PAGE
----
Howdy...this is my first post here. Have questions for all the wood burning gurus:
I have a two-story home that we just bought and we live in western-central CO. We need two burning stoves, either wood, coal or pellet/corn (or combination). Each level has about 1,000 SF. The downstairs stove is in the center of the floorplan. The upstairs stove is on the side of the floorplan. Not sure what I should replace the current poor condition stoves with.
Fallen dry wood (mostly Juniper) is plentiful on our land, and purchased wood is about $160 a cord for dried/split evergreen types, delivered. Hard wood is harder to find and is more expensive, like $235+ for a 4x4x8 cord. Pellets are available for about $205 a pallet. I think those are 40, 40-lb bags.
I have never used burning stoves before so I'm getting smart on them presently. Was wondering if anyone could recommend what would be the most user-friendly and versatile due to our home design and needs.
I have two wood stoves that I will either sell or use outside if I can't sell them. If interested please email or call me. 719.930.7436 email@example.com One is a Vermont Castings Defiant Encore, red enamel exterior and pipe, built in 1991, has CAT element in it. The damper door assembly needs replacement (will not close anymore), and likely the CAT is old also. It still burns great but just not as efficient or long since the damper door does not close the flue so the stove can work in high efficiency mode and utilize the CAT. The other is a fairly new (built 2007) Scan 61 (made by a Scandenavian stove company). I have attached pics of both. This stove is in good working order and works well, but we don't like the looks of it.
I sort am leaning towards putting a pellet stove in the downstairs playroom where the kids sleep and a wood stove or alternative burning stove (like a Rocket Mass Stove) upstairs in our living room. I thought this configuration would give the most safety and be versatile. That way if we are ever powerless we can still use the wood stove for emergency heating/cooking. And the downstairs pellet stove could be used as-needed and not require so much tending to.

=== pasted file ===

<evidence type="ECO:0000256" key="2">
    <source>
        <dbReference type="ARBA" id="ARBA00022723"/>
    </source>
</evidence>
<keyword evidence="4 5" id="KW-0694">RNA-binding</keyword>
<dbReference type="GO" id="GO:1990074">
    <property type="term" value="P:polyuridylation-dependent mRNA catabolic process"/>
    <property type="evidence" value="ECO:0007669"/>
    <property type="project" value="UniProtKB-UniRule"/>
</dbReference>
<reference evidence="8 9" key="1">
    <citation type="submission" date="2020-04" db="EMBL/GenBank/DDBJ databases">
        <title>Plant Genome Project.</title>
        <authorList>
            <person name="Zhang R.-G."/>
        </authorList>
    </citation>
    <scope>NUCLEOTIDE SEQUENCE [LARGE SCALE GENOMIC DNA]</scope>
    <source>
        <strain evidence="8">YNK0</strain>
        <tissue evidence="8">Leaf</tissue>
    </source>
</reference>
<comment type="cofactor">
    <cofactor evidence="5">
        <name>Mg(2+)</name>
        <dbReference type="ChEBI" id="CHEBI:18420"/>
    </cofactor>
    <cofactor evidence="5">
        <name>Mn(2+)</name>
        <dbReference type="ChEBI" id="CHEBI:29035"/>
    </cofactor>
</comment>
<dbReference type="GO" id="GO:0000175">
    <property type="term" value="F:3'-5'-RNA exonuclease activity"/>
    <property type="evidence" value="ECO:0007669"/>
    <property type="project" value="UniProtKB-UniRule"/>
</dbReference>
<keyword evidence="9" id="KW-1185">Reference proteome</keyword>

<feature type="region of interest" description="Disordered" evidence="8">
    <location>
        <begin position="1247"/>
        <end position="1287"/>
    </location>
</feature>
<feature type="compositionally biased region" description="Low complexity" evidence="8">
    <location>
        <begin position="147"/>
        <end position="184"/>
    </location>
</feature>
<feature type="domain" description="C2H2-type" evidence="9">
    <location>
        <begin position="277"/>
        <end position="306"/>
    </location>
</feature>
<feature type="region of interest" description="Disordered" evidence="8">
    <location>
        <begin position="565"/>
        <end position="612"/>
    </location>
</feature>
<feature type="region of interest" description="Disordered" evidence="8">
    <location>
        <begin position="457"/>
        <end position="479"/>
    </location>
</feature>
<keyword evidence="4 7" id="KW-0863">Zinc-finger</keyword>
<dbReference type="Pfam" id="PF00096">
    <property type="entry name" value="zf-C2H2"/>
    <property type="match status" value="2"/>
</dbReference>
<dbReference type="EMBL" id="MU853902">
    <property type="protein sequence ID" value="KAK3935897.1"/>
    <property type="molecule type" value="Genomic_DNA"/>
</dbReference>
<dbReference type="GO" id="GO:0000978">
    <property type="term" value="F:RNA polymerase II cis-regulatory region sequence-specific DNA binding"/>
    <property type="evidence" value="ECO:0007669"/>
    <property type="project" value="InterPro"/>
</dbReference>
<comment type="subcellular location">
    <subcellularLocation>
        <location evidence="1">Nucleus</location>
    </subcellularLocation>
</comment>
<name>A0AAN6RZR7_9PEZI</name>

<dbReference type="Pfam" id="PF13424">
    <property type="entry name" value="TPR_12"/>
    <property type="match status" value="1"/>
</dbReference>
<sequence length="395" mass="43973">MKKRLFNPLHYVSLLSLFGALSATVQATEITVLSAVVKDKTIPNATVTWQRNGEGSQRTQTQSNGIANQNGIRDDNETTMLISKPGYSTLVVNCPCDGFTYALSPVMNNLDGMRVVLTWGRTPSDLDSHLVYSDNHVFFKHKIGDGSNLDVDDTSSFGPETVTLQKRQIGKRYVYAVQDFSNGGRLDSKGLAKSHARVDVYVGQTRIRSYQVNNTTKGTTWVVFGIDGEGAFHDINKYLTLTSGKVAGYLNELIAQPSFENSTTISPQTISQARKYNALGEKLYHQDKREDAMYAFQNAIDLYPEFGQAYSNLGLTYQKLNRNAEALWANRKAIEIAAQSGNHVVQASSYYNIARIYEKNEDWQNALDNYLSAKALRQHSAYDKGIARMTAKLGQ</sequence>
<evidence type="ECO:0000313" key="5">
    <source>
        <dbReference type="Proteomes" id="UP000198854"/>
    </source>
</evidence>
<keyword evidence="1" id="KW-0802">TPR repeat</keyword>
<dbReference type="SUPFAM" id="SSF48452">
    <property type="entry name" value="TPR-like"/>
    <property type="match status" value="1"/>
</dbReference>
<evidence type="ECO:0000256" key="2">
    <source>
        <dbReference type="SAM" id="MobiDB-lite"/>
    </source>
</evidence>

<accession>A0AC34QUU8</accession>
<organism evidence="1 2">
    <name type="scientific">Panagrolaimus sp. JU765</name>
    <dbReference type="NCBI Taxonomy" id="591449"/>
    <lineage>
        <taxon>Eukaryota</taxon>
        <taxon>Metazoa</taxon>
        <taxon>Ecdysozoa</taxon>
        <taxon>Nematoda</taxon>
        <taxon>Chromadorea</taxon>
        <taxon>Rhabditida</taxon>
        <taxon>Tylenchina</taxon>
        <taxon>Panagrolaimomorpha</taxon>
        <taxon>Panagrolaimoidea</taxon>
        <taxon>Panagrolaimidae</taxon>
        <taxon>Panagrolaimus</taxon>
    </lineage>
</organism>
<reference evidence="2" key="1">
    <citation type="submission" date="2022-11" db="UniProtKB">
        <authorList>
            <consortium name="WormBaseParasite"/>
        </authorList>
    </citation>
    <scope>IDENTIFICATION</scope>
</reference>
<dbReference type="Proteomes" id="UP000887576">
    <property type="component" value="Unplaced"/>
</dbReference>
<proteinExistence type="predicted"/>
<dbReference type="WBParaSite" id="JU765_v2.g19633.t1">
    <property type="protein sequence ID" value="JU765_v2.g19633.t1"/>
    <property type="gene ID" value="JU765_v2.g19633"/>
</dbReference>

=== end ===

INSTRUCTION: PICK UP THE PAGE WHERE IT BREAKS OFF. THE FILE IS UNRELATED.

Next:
1. Are there any stoves I can buy that will burn all solid fuels to include wood, coal, pellets and corn?
2. I kinda like the longer stoves with the door in the front and the vent in the back. Are these good designs? I figure they would be best for loading and leaving the door open (because the wood is in the rear). A drawback may be harder to clean from the bottom-up due to the vent location being in the rear and the stove being longer. There is one here fore just $280 from Sportsman's Guide. It seems a tad small though:
3. A localwood stove place disuaded me from buying a CAT element stove because of the routine maintenance and he said the newer wood stoves with their reburning designs are almost as good as the CAT stoves. It also disuaded me from buying a pellet stove because of the cost of pellets and need for electric power (but we don't have that many outages).
4. I am considering not having glass in the front of the wood stove, because wood stoves I've seen are all black and the flames can't be seen very good anyway. I like the idea of seeing the fire but if the glass is going to turn black and be all cruddy looking I don't see how having the glass is beneficial if it can't be cleaned. I haven't tried to clean the stoves I have now...they are all black.
5. What are the blower options on newer wood stoves? I understand that pellet stoves have blowers on the assembly built-in. I have seen blowers on wood stoves that attach to the chimney pipe, but not sure of that design and safety. Do wood stoves have well designed blowers? Or should I just put a small fan near it to circulate the hot air?
6. I have these concerns to cover with whatever I buy: The upstairs hearth area is all protected, but the downstairs is not (see pics). I am concerned my wife needs a simple design that is difficult to mess up, as she is busy with kids and isn't as observant as I am...so I am concerned about fire hazards basically.
7. Should I consider an exterior stove that heats water/glycol and use radiators in the home to disperse the heat? Or some other form of dispersion like forced air from the exterior to the interior (if this exists)? Something like a Hardy Heater?